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SWEDISH TRADITIONS

How to celebrate New Year’s Eve like a Swede: six essential traditions

What on earth does Ivanhoe have to do with New Year's celebrations anyway?

How to celebrate New Year's Eve like a Swede: six essential traditions
New Year's celebrations in Stockholm. Photo: Anders Wiklund/TT

1. Dinner for One

“The same procedure as every year, James.”

This English line has become a familiar catchphrase in Sweden. Swedish TV first broadcast Dinner for One (Grevinnan och betjänten in Swedish, literally “The Countess and the Butler”) in 1969 and it has been shown nearly every year on New Year’s Eve since 1976. Despite being a British stage sketch in English with British actors, it was never shown in Britain, so even British visitors are usually very puzzled when their Swedish hosts insist on watching this obscure piece of slapstick theatre.

There are two versions – the original which is shown in Germany and Denmark and a shorter Swiss one which is shown in Sweden. As one person told us: “The Swede sat in stitches while everyone else stared blank-faced. It was the most awkward thing I’ve ever done.”

This year it will be shown at 7.45pm on SVT1.


Freddie Frinton and May Warden in Dinner for One. Photo: SVT

2. Ivanhoe

Sweden’s perhaps weirdest New Year’s tradition takes place on January 1st, when – despite many an aching head and probably a few sore tummies after the previous night’s revelry – many Swedes settle in for their annual treat: the 1982 film adaptation of Ivanhoe.

It was first shown in Sweden that same year by public broadcaster SVT. These days it’s on TV3, but if you don’t have access to that channel, you could always follow Swedish newspapers’ Ivanhoe live blogs (yes, they do this) or the hordes of Swedes pestering poor Sam Neill, who plays the bad guy, on Twitter.

3. Lord Tennyson

The Swedish translation of Alfred Tennyson’s old poem Ring Out, Wild Bells (Nyårsklockan) has been read out at Stockholm outdoor museum Skansen since the mid-1890s. This day it is shown live by public broadcaster SVT and at least the older generation of Swedes will still gather in front of their television to watch it as the clock turns to midnight before watching the fireworks.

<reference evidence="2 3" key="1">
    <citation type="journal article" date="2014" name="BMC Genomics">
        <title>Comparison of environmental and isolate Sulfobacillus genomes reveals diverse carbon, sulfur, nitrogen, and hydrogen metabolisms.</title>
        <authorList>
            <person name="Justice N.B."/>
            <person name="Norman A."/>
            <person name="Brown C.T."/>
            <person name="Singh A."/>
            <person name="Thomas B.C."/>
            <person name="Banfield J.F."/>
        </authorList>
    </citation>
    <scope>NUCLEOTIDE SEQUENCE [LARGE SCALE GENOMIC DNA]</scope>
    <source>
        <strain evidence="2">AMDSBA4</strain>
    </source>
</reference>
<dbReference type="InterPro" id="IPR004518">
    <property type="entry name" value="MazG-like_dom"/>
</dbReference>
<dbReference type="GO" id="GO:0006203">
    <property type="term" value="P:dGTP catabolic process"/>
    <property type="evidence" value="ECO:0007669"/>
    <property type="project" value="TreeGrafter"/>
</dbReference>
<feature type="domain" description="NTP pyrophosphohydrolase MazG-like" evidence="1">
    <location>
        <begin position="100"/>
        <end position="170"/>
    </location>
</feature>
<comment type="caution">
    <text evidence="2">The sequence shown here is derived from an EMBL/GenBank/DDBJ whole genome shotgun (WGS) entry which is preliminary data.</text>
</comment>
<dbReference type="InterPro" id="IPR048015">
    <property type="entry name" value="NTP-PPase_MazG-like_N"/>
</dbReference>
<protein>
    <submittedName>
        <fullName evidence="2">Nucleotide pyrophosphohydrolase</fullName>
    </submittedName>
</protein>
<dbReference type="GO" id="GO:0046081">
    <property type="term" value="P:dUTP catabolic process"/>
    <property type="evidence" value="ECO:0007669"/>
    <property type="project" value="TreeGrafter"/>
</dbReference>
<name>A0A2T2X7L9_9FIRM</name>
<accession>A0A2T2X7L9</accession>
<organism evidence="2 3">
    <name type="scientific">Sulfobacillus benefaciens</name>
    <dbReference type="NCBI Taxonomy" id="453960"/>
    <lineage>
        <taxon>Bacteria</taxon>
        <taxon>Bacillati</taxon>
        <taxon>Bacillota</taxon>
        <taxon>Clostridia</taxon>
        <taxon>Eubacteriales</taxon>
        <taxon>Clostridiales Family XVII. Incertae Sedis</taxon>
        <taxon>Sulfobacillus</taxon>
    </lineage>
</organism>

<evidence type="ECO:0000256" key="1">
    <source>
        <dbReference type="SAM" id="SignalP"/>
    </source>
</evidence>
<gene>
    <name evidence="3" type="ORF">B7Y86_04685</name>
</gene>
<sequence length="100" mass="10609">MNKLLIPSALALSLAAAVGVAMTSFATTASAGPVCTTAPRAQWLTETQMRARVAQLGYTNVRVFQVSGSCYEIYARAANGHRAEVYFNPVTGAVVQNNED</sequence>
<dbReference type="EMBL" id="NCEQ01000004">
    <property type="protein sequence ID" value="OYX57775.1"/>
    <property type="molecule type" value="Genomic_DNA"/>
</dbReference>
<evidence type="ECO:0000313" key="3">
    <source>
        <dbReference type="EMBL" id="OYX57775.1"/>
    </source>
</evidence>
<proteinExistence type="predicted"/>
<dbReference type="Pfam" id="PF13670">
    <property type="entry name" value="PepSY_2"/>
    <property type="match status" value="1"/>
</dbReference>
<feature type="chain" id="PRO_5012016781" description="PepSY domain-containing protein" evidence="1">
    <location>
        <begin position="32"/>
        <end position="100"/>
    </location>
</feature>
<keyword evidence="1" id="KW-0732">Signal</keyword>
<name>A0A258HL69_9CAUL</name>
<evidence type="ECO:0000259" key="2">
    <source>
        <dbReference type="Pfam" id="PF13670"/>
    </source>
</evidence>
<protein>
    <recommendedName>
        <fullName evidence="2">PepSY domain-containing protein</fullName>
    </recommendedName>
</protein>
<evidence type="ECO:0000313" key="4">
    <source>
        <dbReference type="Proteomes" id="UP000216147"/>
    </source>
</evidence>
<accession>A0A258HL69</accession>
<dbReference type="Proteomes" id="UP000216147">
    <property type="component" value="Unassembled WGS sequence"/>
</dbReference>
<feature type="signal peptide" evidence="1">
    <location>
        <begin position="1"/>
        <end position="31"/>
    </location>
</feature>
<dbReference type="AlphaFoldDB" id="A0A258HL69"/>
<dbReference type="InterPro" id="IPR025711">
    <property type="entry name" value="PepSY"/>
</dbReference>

It is usually read by a famous actor (this year the honour falls to Reine Brynolfsson). Ideally, they should time the poem so that they finish it just as the bells strike midnight (if they don’t manage that, the whole performance will be labelled a failure by the tabloids the next day).

Watch a version from 1930 here (only available in Sweden).

4. Kebab pizza

The kebab pizza is exactly what it sounds like: a pizza topped with doner meat and finished with ambiguously titled “kebab sauce”. It also happens to be one of the most popular forms of pizza ordered by Swedes (apologies to Italy and Turkey). According to pizza delivery company Online Pizza, Swedes order the food more on New Year’s Day than any other day of the year.

It is not an official tradition yet, but that is certainly not for lack of trying. A Liberal MP even once proposed to parliament that January 1st should be turned into Kebab Pizza Day to honour the culinary monstrosity. Best combined with Ivanhoe and a fortnight’s detox of vegetables.


Kebab pizza. Photo: Maja Suslin/TT

5. The Hug

Covid gives you a chance to avoid this, but in normal times, when the clock strikes midnight, be prepared to hug every single person in the room. You may already have forgotten their names after shaking hands with them earlier in the evening, but you are now Hugging Friends Forever. Don’t even think about going for a French air kiss on the cheek instead.

6. The Bubbles

Time for a drink to help you through all this confusing Swedish etiquette? Don’t help yourself to whatever is open in the kitchen. Swedes bring their own alcohol to parties, often keeping it in a neat plastic bag throughout the night. The same rule sometimes, but not always, applies for non-alcoholic beverages.

The rules are slightly more flexible on New Year’s Eve, but just to be on the safe side it is probably best to bring your own small bottle of champagne if you want to have a toast at midnight. Systembolaget, Sweden’s state-run alcohol stores, will stay open until 3pm on December 31st. Get there early to avoid the queues. 


These are my bubbles. Get your own bubbles. Photo: Janerik Henriksson/TT

Article first published in December 2016 and updated in 2021.

Member comments

  1. Interesting…….when I first went to Sweden 30 years ago, there was a definite distance between huggers of about 15cm – 20cms…..over the years this has come down drastically……what a difference Europe makes!!!……Michael

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EASTER

The must-have dishes for a Swedish Easter celebration

If you've spent Christmas or Midsummer in Sweden before, you'll probably recognise lots of the dishes at a Swedish Easter celebration. Here's our guide, as well as some vegetarian alternatives.

The must-have dishes for a Swedish Easter celebration